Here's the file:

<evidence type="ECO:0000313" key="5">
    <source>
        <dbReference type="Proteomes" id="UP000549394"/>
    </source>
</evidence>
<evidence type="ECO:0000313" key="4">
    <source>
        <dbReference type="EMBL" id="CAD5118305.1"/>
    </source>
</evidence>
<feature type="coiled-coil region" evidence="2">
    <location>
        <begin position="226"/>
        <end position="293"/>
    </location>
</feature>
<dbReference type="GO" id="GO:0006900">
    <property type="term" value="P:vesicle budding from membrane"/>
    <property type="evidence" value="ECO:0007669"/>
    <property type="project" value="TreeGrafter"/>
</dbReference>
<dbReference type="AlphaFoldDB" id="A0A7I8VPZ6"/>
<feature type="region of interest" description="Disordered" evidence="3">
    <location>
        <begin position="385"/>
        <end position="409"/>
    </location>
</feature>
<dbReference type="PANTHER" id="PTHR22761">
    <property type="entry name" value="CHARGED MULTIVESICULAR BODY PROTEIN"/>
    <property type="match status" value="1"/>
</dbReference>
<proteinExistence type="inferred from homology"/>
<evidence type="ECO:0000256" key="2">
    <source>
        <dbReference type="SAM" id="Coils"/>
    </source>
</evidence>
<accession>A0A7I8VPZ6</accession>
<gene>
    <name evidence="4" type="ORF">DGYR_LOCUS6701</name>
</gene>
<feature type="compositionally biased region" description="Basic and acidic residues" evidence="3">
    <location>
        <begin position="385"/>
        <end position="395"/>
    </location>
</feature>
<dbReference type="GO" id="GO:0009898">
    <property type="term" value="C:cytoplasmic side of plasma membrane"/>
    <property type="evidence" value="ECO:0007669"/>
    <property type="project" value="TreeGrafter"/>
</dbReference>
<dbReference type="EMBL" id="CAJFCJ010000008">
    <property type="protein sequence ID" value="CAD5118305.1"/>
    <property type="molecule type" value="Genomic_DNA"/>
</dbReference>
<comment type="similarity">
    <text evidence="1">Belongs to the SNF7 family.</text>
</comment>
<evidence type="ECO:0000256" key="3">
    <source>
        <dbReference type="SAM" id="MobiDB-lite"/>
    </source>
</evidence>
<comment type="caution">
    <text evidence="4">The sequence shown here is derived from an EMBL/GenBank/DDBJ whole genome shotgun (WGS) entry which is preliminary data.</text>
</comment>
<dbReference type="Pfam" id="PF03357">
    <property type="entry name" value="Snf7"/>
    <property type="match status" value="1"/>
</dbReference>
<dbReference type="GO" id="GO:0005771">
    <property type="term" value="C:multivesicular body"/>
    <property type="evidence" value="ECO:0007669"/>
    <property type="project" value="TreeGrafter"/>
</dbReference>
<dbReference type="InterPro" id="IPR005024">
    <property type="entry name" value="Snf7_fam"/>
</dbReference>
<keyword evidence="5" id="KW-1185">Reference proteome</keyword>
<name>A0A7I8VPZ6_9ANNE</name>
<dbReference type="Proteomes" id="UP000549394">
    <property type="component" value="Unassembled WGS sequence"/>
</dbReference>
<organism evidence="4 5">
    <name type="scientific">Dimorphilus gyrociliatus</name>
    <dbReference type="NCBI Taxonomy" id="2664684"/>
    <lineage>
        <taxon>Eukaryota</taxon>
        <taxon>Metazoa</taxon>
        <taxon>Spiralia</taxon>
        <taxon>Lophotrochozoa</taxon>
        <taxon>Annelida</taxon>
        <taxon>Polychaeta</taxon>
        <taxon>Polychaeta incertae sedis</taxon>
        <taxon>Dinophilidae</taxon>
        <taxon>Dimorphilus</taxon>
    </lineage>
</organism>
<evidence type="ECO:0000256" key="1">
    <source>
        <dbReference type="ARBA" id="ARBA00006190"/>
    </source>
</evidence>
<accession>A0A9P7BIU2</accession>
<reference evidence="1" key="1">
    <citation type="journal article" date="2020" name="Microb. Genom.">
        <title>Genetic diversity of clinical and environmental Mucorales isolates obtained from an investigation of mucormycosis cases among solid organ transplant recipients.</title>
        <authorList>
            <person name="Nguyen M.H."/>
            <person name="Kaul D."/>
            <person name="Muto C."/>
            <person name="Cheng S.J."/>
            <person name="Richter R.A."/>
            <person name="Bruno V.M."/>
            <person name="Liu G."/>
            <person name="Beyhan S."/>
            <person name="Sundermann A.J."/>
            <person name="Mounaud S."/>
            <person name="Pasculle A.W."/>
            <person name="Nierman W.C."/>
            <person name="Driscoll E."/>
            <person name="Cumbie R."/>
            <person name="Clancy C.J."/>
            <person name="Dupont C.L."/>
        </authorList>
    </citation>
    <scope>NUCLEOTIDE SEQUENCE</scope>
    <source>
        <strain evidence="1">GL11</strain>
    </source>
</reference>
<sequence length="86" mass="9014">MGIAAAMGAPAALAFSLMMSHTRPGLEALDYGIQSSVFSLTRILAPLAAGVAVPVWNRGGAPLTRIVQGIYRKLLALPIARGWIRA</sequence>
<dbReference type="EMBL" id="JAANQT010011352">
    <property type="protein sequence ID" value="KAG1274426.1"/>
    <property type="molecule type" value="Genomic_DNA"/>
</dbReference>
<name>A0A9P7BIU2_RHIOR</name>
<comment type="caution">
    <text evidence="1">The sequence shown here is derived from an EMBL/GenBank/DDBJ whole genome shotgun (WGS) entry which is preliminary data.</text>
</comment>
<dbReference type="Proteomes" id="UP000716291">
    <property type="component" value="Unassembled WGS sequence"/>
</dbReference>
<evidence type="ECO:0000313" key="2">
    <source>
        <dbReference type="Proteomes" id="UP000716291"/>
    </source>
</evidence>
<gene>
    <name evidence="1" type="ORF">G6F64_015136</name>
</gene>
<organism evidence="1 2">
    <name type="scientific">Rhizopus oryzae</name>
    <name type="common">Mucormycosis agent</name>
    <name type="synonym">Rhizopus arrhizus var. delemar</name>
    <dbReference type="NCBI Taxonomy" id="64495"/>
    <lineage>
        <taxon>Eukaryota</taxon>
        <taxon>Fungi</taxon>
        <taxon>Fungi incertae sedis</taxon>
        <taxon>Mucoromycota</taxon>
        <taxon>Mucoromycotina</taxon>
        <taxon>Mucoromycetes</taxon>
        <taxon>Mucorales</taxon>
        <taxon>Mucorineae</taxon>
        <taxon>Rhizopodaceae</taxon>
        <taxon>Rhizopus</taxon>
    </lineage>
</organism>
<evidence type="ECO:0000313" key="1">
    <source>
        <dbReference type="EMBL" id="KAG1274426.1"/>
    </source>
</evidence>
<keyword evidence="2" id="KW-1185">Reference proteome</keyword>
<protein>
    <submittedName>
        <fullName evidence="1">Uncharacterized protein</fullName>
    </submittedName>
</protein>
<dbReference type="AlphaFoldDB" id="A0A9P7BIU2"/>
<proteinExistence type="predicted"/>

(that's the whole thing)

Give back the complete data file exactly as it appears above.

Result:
<evidence type="ECO:0000313" key="5">
    <source>
        <dbReference type="Proteomes" id="UP000549394"/>
    </source>
</evidence>
<evidence type="ECO:0000313" key="4">
    <source>
        <dbReference type="EMBL" id="CAD5118305.1"/>
    </source>
</evidence>
<feature type="coiled-coil region" evidence="2">
    <location>
        <begin position="226"/>
        <end position="293"/>
    </location>
</feature>
<dbReference type="GO" id="GO:0006900">
    <property type="term" value="P:vesicle budding from membrane"/>
    <property type="evidence" value="ECO:0007669"/>
    <property type="project" value="TreeGrafter"/>
</dbReference>
<dbReference type="AlphaFoldDB" id="A0A7I8VPZ6"/>
<feature type="region of interest" description="Disordered" evidence="3">
    <location>
        <begin position="385"/>
        <end position="409"/>
    </location>
</feature>
<dbReference type="PANTHER" id="PTHR22761">
    <property type="entry name" value="CHARGED MULTIVESICULAR BODY PROTEIN"/>
    <property type="match status" value="1"/>
</dbReference>
<proteinExistence type="inferred from homology"/>
<evidence type="ECO:0000256" key="2">
    <source>
        <dbReference type="SAM" id="Coils"/>
    </source>
</evidence>
<accession>A0A7I8VPZ6</accession>
<gene>
    <name evidence="4" type="ORF">DGYR_LOCUS6701</name>
</gene>
<feature type="compositionally biased region" description="Basic and acidic residues" evidence="3">
    <location>
        <begin position="385"/>
        <end position="395"/>
    </location>
</feature>
<dbReference type="GO" id="GO:0009898">
    <property type="term" value="C:cytoplasmic side of plasma membrane"/>
    <property type="evidence" value="ECO:0007669"/>
    <property type="project" value="TreeGrafter"/>
</dbReference>
<dbReference type="EMBL" id="CAJFCJ010000008">
    <property type="protein sequence ID" value="CAD5118305.1"/>
    <property type="molecule type" value="Genomic_DNA"/>
</dbReference>
<comment type="similarity">
    <text evidence="1">Belongs to the SNF7 family.</text>
</comment>
<evidence type="ECO:0000256" key="3">
    <source>
        <dbReference type="SAM" id="MobiDB-lite"/>
    </source>
</evidence>
<comment type="caution">
    <text evidence="4">The sequence shown here is derived from an EMBL/GenBank/DDBJ whole genome shotgun (WGS) entry which is preliminary data.</text>
</comment>
<dbReference type="Pfam" id="PF03357">
    <property type="entry name" value="Snf7"/>
    <property type="match status" value="1"/>
</dbReference>
<dbReference type="GO" id="GO:0005771">
    <property type="term" value="C:multivesicular body"/>
    <property type="evidence" value="ECO:0007669"/>
    <property type="project" value="TreeGrafter"/>
</dbReference>
<dbReference type="InterPro" id="IPR005024">
    <property type="entry name" value="Snf7_fam"/>
</dbReference>
<keyword evidence="5" id="KW-1185">Reference proteome</keyword>
<name>A0A7I8VPZ6_9ANNE</name>
<dbReference type="Proteomes" id="UP000549394">
    <property type="component" value="Unassembled WGS sequence"/>
</dbReference>
<organism evidence="4 5">
    <name type="scientific">Dimorphilus gyrociliatus</name>
    <dbReference type="NCBI Taxonomy" id="2664684"/>
    <lineage>
        <taxon>Eukaryota</taxon>
        <taxon>Metazoa</taxon>
        <taxon>Spiralia</taxon>
        <taxon>Lophotrochozoa</taxon>
        <taxon>Annelida</taxon>
        <taxon>Polychaeta</taxon>
        <taxon>Polychaeta incertae sedis</taxon>
        <taxon>Dinophilidae</taxon>
        <taxon>Dimorphilus</taxon>
    </lineage>
</organism>
<evidence type="ECO:0000256" key="1">
    <source>
        <dbReference type="ARBA" id="ARBA00006190"/>
    </source>
</evidence>
<accession>A0A9P7BIU2</accession>
<reference evidence="1" key="1">
    <citation type="journal article" date="2020" name="Microb. Genom.">
        <title>Genetic diversity of clinical and environmental Mucorales isolates obtained from an investigation of mucormycosis cases among solid organ transplant recipients.</title>
        <authorList>
            <person name="Nguyen M.H."/>
            <person name="Kaul D."/>
            <person name="Muto C."/>
            <person name="Cheng S.J."/>
            <person name="Richter R.A."/>
            <person name="Bruno V.M."/>
            <person name="Liu G."/>
            <person name="Beyhan S."/>
            <person name="Sundermann A.J."/>
            <person name="Mounaud S."/>
            <person name="Pasculle A.W."/>
            <person name="Nierman W.C."/>
            <person name="Driscoll E."/>
            <person name="Cumbie R."/>
            <person name="Clancy C.J."/>
            <person name="Dupont C.L."/>
        </authorList>
    </citation>
    <scope>NUCLEOTIDE SEQUENCE</scope>
    <source>
        <strain evidence="1">GL11</strain>
    </source>
</reference>
<sequence length="86" mass="9014">MGIAAAMGAPAALAFSLMMSHTRPGLEALDYGIQSSVFSLTRILAPLAAGVAVPVWNRGGAPLTRIVQGIYRKLLALPIARGWIRA</sequence>
<dbReference type="EMBL" id="JAANQT010011352">
    <property type="protein sequence ID" value="KAG1274426.1"/>
    <property type="molecule type" value="Genomic_DNA"/>
</dbReference>
<name>A0A9P7BIU2_RHIOR</name>
<comment type="caution">
    <text evidence="1">The sequence shown here is derived from an EMBL/GenBank/DDBJ whole genome shotgun (WGS) entry which is preliminary data.</text>
</comment>
<dbReference type="Proteomes" id="UP000716291">
    <property type="component" value="Unassembled WGS sequence"/>
</dbReference>
<evidence type="ECO:0000313" key="2">
    <source>
        <dbReference type="Proteomes" id="UP000716291"/>
    </source>
</evidence>
<gene>
    <name evidence="1" type="ORF">G6F64_015136</name>
</gene>
<organism evidence="1 2">
    <name type="scientific">Rhizopus oryzae</name>
    <name type="common">Mucormycosis agent</name>
    <name type="synonym">Rhizopus arrhizus var. delemar</name>
    <dbReference type="NCBI Taxonomy" id="64495"/>
    <lineage>
        <taxon>Eukaryota</taxon>
        <taxon>Fungi</taxon>
        <taxon>Fungi incertae sedis</taxon>
        <taxon>Mucoromycota</taxon>
        <taxon>Mucoromycotina</taxon>
        <taxon>Mucoromycetes</taxon>
        <taxon>Mucorales</taxon>
        <taxon>Mucorineae</taxon>
        <taxon>Rhizopodaceae</taxon>
        <taxon>Rhizopus</taxon>
    </lineage>
</organism>
<evidence type="ECO:0000313" key="1">
    <source>
        <dbReference type="EMBL" id="KAG1274426.1"/>
    </source>
</evidence>
<keyword evidence="2" id="KW-1185">Reference proteome</keyword>
<protein>
    <submittedName>
        <fullName evidence="1">Uncharacterized protein</fullName>
    </submittedName>
</protein>
<dbReference type="AlphaFoldDB" id="A0A9P7BIU2"/>
<proteinExistence type="predicted"/>